Obamacare Doesn't Cover Men's Contraception & That Should Be Fixed Because It's Hurting Everyone
The Affordable Care Act isn't just screwing things up for ladies in the birth control department — Obamacare doesn't cover men's contraception like vasectomies and condoms even though the law requires most private health plans to offer the full range of contraception methods and services free of cost to consumers. But, the act only specifies preventive services for women, which leaves out methods men might traditionally buy. The Guttmacher Policy Review has released new analysis with solutions that would help men get access to contraception under the Affordable Care Act.
However shocking this might be to some, contraception for men is pretty damn important and widely used. According to the analysis, roughly 25 percent of female contraception users rely on methods used by their partners — male condoms or vasectomies — as their most effective means of preventing an unplanned pregnancy. Not only are condoms and vasectomies considerably less costly than some forms of female contraception — for example, female sterilization is more expensive than a vasectomy — both are also less invasive than most female birth control surgical procedures and have fewer dangerous risks associated with them.
This turns out to be pretty bad for couples, according to Adam Sonfield, the lead author of the analysis. Sonfield told Bustle in a phone interview that it's important for couples to be able to access whatever contraception they need at different points in their lives because relationships are always evolving.
By favoring female sterilization over male sterilization in terms of cost sharing, you're putting your finger on a scale that could affect a couple's decision making. It's being pushed up towards the cheaper method even though the cheaper method might not be what's best for them. It's not good for the couple and it's not good for the insurance company either. You don't want people choosing a method that's more invasive and more expensive when it's just as effective as another method.
Sonfield said the average woman uses four or more types of contraception methods over the course of her life. Those changes usually result from the normal changes of life — age, having children, convenience, etc. He said that making it harder for couples to access certain kinds of contraception could affect how correctly they use the method, which might cause more unplanned pregnancies.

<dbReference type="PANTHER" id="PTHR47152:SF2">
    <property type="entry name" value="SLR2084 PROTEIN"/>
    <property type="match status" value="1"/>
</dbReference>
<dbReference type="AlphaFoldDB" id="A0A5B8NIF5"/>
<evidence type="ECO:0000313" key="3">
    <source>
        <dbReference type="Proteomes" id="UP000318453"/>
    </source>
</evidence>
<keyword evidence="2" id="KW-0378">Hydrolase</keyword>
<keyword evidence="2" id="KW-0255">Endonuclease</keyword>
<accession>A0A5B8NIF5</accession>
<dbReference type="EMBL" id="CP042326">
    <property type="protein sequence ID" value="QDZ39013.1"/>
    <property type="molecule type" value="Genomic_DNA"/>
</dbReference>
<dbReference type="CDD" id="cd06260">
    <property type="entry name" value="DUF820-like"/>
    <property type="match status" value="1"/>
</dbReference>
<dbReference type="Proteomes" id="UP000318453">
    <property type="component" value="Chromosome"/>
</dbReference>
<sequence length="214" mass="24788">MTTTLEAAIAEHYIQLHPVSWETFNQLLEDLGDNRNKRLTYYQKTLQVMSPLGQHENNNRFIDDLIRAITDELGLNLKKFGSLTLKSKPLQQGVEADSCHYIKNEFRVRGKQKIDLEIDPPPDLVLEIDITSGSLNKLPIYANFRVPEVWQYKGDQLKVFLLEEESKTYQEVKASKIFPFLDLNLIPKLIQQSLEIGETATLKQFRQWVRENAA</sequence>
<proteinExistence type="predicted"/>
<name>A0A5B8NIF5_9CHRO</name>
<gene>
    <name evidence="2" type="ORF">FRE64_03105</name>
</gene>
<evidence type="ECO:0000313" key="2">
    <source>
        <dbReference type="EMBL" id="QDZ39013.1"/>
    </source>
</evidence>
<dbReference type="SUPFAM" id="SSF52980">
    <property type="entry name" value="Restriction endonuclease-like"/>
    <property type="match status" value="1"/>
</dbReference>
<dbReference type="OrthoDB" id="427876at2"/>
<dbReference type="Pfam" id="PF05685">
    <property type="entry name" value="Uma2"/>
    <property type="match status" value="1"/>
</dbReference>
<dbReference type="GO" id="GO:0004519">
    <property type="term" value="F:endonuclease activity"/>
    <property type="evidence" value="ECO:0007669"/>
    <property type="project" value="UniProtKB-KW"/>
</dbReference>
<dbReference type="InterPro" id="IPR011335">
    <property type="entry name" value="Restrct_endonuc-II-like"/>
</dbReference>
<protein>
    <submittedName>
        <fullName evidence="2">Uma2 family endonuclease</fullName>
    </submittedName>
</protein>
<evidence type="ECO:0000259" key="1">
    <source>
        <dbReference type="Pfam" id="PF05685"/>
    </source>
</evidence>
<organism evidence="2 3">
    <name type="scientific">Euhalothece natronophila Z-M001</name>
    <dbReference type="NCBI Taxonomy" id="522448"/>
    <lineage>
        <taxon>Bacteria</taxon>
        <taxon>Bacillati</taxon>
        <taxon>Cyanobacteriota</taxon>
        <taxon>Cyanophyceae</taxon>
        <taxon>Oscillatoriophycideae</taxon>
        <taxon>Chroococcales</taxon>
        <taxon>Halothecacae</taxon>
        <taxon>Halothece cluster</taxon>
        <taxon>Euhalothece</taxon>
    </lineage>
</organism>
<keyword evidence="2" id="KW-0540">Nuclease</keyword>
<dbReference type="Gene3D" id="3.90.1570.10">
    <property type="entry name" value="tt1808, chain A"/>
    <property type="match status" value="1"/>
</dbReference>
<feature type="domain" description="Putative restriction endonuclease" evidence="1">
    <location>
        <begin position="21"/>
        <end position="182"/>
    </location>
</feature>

Women who can get the method that they want are more likely to use it correctly, and, therefore, prevent an unplanned pregnancy. Interfering with that choice of method can interfere with your choice or ability to use that method correctly.
So, interfering with what contraception is offered free of cost affects couples, families, and insurance companies (the latter have to pay for maternity care if an unplanned pregnancy results). But, separately, couples aren't the only ones who sometimes want access to condoms. Young people and teenagers often turn to condoms because you can buy them anywhere and you don't need a doctor's prescription. But, if they were provided for free as part of insurance plans, there would be fewer barriers standing between teens that could prevent them from using them at all or using them correctly.
Apart from the fact that states are indirectly affecting couples family-planning decisions, Sonfield said language excluding male contraception is also a problem because "it perpetuates the all-too-common view that contraception is solely the woman’s responsibility." Sonfield said that many couples want equal control over their contraception decisions, but the Affordable Care Act, in its current form, is preventing that. He offered a few solutions in the analysis.
- First, Congress "could enact legislation that explicitly includes the full range of contraceptive methods — male or female — under the preventive services provision."
- Second, President Barack Obama's administration "could adopt a different interpretation of the ACA provision and define methods used by men as preventive care for women."
- Third, reproductive health advocates could potentially convince health plans to act on vasectomy by educating them about the costs in comparison to female sterilization, "by influencing negotiations between plans and large employers and unions," or through public pressure.
- Fourth, states could pass their own legislation to clarify the ACA provision.
- And, fifth — the most promising solution — is that the U.S. Preventive Services Task Force could recommend that male contraception be covered. Under the ACA, any positive recommendation from the USPSTF is automatically incorporated into the preventive services requirement, after a one-year grace period, according to the analysis.
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